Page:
On one of the best presentist accounts we have, namely that of Trenton Merricks, statements that some proposition p was or will be true are to be understood as embeddings of p in the context of a was or will modal operator, which modal operators are analogous to modal operators like M (possibly) or L (necessarily) or in a work of fiction or ought to be the case. Moreover, even if p is the sort of proposition to normally have a truthmaker, was(p) and will(p) do not have a truthmaker. Call this "modalist presentism."
Here is a problem for modalist presentism. There are a number of contexts in which we stand in the same kind of relation to a proposition about the past or the future as to an analogous proposition about the present. One kind of case I've already discussed in another post, the case of induction: we treat claims about past, present and future on par with respect to induction. A different set of cases are provided by certain non-first-person attitudes (this idea comes from Parfit). If my child is to undergo a painful medical procedure this afternoon, I will be pained at his undergoing the painful experience. Suppose that I am today out of causal contact with my child. I do not think it should matter much to my attitude right now towards the child's experience whether the experience has just occurred, or is now occurring, or is about to occur. And even if there is a difference, there is a common core of compassion in all three cases. Similarly, if I have heard that a friend will today receive a teaching award, I will be glad for his sake. Supposing I am unable to attend the ceremony, it will not matter vis-à-vis my gladness whether he has received the award five minutes ago, or is receiving it now, or will received it in five minutes.
The non-presentist has a way of explaining and justifying the common core of the inductive and emotional attitudes: in all cases, the attitude is a response to the reality of some situation. The feeling I have towards my child's actual pain, whether past, present or future, is different in kind from the feeling that I have towards facts of the form Q(my child is in pain) where Q is some modal operator like M or in a work of fiction. (The case of L is different, but that is because Lp entails p.) Likewise, I treat past, present and future occurrences on par for inductive purposes, and recognize the difference between these and possible or fictional occurrences. In fact, we might even say that a good test for whether I take a situation to be real is whether the situation enters into my inductive and emotional attitudes in these kinds of ways.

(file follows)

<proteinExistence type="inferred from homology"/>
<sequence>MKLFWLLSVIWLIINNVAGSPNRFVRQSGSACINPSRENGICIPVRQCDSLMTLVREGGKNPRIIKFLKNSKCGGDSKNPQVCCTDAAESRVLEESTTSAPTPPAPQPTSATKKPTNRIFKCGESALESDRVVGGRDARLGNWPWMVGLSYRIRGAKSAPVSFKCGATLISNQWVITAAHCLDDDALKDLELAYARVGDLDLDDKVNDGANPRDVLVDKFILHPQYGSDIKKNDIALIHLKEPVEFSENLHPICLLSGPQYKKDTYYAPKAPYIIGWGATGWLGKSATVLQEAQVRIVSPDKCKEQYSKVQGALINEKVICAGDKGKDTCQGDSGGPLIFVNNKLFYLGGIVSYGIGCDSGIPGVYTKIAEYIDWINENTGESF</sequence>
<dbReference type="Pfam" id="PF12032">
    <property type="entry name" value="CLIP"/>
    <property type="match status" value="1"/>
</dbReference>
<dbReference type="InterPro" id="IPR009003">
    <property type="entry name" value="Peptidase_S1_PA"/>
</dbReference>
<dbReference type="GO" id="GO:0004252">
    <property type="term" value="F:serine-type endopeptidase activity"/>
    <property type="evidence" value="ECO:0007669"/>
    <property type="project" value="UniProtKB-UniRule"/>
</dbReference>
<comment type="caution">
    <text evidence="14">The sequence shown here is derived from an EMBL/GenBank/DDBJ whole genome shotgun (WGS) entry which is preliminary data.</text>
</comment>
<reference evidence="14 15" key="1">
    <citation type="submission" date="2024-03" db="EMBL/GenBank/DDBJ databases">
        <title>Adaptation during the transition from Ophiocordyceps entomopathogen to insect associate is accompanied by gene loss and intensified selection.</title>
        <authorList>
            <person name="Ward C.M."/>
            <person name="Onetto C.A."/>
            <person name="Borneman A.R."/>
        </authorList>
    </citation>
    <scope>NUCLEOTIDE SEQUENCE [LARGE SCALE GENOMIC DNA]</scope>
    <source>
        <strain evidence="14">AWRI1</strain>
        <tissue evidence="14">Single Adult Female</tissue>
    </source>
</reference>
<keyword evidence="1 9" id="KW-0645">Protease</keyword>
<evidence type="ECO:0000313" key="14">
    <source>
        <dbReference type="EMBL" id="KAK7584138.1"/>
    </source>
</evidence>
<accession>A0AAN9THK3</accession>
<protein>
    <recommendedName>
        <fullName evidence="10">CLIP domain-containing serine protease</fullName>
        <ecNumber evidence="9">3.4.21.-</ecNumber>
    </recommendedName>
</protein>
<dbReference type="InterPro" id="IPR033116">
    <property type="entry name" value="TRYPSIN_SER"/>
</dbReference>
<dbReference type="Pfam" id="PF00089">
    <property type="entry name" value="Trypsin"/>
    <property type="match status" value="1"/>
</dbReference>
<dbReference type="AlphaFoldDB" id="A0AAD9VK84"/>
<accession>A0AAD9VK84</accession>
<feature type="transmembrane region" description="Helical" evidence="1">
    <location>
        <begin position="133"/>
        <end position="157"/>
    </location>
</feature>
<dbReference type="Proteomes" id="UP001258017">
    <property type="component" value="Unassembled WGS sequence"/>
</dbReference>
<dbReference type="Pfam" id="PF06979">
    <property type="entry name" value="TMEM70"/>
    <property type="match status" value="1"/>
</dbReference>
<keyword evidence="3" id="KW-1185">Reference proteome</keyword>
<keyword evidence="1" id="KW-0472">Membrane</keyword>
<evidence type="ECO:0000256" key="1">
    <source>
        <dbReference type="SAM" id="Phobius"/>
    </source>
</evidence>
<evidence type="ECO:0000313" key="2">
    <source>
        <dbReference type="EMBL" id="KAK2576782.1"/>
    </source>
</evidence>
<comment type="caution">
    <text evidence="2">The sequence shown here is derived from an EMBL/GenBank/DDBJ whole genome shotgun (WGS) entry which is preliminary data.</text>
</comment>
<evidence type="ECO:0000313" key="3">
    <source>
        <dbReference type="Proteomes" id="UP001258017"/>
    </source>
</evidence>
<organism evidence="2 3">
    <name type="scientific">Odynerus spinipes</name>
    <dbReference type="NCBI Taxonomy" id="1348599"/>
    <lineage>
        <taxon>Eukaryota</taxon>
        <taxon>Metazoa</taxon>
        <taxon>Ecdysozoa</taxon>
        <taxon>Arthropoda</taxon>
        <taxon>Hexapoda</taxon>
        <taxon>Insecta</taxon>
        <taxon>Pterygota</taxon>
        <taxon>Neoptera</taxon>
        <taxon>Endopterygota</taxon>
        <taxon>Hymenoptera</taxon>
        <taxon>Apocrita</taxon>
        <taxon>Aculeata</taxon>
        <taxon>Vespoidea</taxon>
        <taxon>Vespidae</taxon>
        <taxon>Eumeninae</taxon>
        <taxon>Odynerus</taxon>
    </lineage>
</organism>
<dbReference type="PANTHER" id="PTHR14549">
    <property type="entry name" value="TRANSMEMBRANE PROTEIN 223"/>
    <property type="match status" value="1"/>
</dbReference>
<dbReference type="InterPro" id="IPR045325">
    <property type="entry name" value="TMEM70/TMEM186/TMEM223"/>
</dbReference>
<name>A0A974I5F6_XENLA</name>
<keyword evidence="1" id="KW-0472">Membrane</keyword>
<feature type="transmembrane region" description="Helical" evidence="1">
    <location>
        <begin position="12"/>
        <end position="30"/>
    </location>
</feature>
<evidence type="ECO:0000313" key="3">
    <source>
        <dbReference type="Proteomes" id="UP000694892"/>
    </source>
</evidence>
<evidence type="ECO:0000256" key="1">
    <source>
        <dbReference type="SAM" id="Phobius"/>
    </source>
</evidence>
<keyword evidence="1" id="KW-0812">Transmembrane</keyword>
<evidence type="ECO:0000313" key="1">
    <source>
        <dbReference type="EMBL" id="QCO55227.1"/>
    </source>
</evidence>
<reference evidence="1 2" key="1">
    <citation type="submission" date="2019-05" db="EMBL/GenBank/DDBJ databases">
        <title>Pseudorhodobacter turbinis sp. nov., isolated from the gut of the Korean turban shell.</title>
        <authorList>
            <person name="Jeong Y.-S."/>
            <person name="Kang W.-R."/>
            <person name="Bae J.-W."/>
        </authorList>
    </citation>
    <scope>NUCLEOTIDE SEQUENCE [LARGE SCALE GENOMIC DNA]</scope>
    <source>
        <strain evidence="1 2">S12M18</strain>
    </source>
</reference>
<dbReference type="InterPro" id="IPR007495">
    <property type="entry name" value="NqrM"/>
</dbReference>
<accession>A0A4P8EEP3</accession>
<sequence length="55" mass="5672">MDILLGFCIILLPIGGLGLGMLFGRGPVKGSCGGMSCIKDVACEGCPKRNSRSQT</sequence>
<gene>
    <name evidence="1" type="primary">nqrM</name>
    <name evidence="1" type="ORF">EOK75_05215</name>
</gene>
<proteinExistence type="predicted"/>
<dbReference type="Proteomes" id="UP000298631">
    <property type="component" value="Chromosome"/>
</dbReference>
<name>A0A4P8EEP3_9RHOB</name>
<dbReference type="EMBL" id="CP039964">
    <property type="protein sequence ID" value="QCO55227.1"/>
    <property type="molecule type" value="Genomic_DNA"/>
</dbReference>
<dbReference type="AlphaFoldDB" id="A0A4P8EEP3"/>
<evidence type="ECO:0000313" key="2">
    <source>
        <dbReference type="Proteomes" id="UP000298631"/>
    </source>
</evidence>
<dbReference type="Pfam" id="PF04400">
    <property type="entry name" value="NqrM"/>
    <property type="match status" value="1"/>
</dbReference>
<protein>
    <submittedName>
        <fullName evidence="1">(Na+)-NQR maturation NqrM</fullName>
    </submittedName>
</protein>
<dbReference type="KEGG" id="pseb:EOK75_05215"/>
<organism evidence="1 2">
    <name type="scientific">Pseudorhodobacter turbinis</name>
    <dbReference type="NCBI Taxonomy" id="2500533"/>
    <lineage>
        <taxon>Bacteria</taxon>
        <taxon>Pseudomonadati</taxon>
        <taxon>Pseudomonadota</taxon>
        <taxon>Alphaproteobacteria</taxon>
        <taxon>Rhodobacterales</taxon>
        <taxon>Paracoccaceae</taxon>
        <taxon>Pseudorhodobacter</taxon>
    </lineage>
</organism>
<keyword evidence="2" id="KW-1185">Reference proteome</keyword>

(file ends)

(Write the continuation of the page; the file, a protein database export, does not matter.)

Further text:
But for the modalist presentist, my child's having suffered pain is related to my child's presently suffering pain in somewhat way that my child's possibly suffering pain is related to my child's actually suffering pain. So now we have a problem for the presentist: to explain why it is that there is a pattern of attitudes that are equally appropriate towards situations within the scope of was and will operators as towards present situations, without adverting to the reality of these situations.
Here's a different way of formulating the worry, one that will affect even non-modalist presentists. It seems that what makes it appropriate to have the same attitude of grief or joy at various true propositions, and to engage in inductive reasoning about such propositions, is that these propositions have a truthmaker homogeneity: they are all made true by similar kinds of things. But the presentist denies truthmaker homogeneity between reports of past, present and future pains, as well as between reports of past, present and future raven blackness. The present-tense reports have ordinary sorts of truthmakers, like black ravens or people suffering. The past and future tense ones either have no truthmakers (Merricks) or have truthmakers of a significantly different sort (Bigelow, Crisp) from the present tense ones.
It might be thought that while the presentist has trouble explaining and justifying the lack of difference in these kinds of attitudes, the eternalist has trouble explaining and justifying the difference in first-person attitudes. I care a lot about whether a painful experience is past, present or future. But this is not a problem for the eternalist. For the justification of an attitude often lies not just in the objective features of the situation towards which one has the attitude, but also in a relation to the situation. That a situation is earlier than, simultaneous with or later than an attitude can affect whether the attitude is appropriate or not. And this indexical difference seems to matter a lot more in the case of situations that involve one oneself.